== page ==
U.S. Sentencing Commission Recommends Major Changes to Penalties for Child Pornography

March 5, 2013 by David S. Seltzer

Because I regularly defend clients accused of serious child pornography crimes, I was excited to see that the U.S. Sentencing Commission has come out with an important new recommendation for how these crimes should be sentenced. Its 468-page report has a host of recommendations to Congress for how child pornography sentencing could be changed to make sentences more consistent, distinguish between dangerous and non-dangerous offenders, and reduce unnecessarily severe sentences. Perhaps most interestingly for criminal defense attorneys like me, the commission recommended reducing the statutory mandatory minimum for receipt and possession of child pornography.

The Sentencing Commission’s study grew out of an increasing judicial recognition that the law doesn’t adequately address how child pornography crimes are carried out. As the Associated Press reported Feb. 27, 84 percent of sentences for producers of child pornography were within guidelines range in 2004, the year before the U.S. Supreme Court ruled that the Sentencing Guidelines are only advisory. In 2011, only half the sentences for the same crime were within the Guidelines range. This suggests that some federal judges are uncomfortable with the Guidelines range, and indeed, some have directly said they are too harsh. The Sentencing Commission suggested that Congress address this by aligning sentences for the crimes of receipt and possession, consider lifting the mandatory minimum for receipt, and revise the Guidelines as they relate to collection of child pornography.

Another major point made in the Commission’s report is that the Guidelines should better distinguish between offenders with different levels of dangerousness to society. In offenses that are not production of child pornography, the report says, the Guidelines should be revised to account for whether the offender has ever directly harmed a child, because current enhancements don’t always take into account known past sex offenses. It also says the current Guideline calling for a sentence enhancement for 10 or more images (a graduated table whose highest enhancement is for more than 600 images) results in overly severe sentences sometimes, and calls for number-of-images enhancements that reflect how offenders actually operate. Similarly, it calls for discarding the enhancement for using a computer, and replacing it with enhancements for involvement in an online child pornography community.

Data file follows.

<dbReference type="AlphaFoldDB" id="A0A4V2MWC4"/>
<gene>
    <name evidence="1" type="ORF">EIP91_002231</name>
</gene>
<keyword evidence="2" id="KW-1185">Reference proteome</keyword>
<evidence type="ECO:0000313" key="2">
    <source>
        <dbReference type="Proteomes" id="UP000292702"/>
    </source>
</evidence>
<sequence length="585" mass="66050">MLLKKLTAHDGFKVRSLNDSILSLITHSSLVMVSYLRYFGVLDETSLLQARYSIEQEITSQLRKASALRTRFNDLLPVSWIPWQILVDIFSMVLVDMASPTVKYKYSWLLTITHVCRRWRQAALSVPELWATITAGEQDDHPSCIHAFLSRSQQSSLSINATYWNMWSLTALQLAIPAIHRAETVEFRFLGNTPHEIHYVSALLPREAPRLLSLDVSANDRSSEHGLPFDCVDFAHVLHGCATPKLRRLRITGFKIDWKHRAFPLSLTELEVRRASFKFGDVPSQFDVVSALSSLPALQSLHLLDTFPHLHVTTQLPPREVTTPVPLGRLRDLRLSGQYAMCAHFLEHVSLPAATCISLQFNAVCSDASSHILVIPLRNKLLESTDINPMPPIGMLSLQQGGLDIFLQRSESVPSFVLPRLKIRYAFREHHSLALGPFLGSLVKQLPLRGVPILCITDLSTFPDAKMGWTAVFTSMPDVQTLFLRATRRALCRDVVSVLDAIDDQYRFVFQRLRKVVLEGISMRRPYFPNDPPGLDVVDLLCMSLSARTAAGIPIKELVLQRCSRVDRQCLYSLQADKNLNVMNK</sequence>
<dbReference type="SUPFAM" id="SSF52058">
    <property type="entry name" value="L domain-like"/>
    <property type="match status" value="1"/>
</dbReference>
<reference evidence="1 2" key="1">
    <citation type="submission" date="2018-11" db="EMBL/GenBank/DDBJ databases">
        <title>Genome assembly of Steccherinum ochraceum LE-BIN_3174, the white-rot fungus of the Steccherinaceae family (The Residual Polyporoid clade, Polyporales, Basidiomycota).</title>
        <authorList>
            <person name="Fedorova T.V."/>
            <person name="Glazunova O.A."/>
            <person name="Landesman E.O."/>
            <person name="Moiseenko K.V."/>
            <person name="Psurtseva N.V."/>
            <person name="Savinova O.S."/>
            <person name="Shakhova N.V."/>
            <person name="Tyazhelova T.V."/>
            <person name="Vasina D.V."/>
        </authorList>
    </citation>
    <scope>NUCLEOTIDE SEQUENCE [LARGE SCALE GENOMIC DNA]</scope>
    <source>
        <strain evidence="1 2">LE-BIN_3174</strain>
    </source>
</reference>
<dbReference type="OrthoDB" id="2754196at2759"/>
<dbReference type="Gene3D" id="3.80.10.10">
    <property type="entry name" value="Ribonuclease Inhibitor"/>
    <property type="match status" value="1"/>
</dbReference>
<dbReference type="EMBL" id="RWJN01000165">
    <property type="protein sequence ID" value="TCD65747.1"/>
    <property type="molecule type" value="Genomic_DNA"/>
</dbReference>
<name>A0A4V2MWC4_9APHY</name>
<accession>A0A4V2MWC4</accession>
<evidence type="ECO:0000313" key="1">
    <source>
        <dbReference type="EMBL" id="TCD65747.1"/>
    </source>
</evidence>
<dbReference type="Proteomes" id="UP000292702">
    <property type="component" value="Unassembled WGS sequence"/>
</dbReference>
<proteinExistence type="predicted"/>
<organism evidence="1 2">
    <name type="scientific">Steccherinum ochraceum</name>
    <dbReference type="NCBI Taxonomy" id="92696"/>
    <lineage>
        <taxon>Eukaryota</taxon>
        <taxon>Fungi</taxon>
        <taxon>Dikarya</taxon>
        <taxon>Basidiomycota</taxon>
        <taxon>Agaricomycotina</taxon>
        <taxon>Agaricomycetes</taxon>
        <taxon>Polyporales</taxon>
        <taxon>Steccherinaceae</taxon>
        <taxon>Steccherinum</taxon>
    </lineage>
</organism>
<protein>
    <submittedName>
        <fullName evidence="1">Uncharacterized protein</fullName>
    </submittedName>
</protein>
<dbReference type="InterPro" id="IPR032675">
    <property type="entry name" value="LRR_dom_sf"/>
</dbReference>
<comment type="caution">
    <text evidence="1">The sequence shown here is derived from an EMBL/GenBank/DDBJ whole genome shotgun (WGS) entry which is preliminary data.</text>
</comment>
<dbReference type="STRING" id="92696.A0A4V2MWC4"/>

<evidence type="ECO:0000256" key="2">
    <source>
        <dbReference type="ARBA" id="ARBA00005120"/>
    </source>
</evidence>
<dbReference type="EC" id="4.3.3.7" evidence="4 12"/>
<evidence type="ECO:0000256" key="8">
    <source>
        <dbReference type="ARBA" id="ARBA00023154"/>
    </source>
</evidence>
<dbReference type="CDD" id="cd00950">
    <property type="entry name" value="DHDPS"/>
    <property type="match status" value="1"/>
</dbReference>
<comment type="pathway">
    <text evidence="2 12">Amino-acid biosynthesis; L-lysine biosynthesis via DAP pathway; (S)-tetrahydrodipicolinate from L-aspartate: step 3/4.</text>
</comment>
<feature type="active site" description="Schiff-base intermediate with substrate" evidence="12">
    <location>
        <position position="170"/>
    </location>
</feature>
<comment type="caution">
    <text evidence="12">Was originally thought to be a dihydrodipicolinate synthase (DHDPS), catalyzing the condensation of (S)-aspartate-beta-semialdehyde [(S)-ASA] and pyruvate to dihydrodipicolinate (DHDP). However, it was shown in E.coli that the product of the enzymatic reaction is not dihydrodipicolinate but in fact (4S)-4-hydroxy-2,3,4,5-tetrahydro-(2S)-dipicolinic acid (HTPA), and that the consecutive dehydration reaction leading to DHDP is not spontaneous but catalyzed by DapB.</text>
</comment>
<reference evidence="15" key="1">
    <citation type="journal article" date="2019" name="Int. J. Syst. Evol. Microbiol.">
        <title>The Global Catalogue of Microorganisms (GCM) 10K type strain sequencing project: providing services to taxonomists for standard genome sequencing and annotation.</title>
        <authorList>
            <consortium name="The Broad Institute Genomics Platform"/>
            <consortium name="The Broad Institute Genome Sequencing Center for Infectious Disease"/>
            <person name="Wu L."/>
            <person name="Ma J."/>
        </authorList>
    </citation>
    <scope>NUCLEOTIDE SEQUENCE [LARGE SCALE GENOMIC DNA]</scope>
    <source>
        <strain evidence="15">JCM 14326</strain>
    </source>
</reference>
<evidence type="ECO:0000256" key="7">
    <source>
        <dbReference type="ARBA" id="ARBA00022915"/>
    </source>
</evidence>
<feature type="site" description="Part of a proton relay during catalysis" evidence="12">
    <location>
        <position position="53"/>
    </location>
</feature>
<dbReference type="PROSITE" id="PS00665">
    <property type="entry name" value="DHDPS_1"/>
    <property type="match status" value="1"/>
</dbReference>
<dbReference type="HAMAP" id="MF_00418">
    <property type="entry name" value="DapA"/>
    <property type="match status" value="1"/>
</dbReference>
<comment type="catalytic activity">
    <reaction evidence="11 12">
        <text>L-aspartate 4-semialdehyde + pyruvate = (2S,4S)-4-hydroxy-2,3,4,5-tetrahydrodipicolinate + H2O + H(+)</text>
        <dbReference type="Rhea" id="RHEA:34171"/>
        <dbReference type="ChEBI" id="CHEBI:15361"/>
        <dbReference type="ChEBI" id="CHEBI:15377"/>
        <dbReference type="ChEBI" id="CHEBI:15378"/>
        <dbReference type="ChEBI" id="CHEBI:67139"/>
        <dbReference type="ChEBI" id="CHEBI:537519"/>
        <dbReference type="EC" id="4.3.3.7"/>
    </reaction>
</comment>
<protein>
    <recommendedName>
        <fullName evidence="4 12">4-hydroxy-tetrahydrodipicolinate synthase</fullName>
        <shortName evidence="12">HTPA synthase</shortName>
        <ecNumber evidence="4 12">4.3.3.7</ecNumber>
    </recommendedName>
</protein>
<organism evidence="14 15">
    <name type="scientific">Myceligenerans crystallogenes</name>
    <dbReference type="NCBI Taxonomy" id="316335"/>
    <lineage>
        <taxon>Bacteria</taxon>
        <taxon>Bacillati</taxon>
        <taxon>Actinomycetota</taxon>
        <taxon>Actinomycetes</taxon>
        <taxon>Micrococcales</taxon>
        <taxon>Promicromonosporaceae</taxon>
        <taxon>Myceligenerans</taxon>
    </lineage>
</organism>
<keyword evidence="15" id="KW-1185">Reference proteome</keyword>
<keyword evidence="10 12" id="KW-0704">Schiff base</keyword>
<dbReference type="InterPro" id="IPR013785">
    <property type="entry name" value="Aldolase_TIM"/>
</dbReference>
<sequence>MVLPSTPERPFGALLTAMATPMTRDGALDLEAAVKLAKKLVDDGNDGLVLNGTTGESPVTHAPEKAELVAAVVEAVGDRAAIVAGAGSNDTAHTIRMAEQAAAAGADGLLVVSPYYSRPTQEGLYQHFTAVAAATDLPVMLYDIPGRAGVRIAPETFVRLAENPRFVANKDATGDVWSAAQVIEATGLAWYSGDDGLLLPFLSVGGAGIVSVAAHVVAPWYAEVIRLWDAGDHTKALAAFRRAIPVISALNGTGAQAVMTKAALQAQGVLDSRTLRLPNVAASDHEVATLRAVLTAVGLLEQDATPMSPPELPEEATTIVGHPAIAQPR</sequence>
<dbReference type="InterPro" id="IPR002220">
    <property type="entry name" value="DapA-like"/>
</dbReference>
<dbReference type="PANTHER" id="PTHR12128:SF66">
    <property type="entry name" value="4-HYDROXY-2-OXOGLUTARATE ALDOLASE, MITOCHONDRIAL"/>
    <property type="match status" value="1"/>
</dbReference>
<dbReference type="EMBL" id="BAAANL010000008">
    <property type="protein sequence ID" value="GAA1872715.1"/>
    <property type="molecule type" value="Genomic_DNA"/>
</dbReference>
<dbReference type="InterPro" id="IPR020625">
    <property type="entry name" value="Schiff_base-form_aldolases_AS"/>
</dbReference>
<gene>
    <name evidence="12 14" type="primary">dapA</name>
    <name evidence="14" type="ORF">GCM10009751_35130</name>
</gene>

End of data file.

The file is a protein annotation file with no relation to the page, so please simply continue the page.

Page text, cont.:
There’s much more to this exciting new report, and as a cyber crime defense lawyer, I’m looking forward to delving into it in the coming weeks. For people who may be facing these charges, and their loved ones, it’s important to realize that the Sentencing Commission has only limited power to implement the changes it calls for. While the Commission is free to change guidelines it made, only Congress can change laws created by Congress. As a result, the new recommendations won’t be made a reality unless Congress agrees to them. And unfortunately, Congress has a history of wanting to look tough on child pornography offenders—indeed, that’s what created the sentencing problems the Commission is trying to address. I hope the current Congress takes the Commission’s recommendations to heart.

Led by David Seltzer, an experienced former cyber crime prosecutor, Seltzer Law, P.A., represents clients across the United States who are accused of serious crimes involving computers, pornography and the Internet. To tell us about your case and discuss how we can help, call today at 1-888-THE-DEFENSE (1-888-843-3333) or send us a message online.

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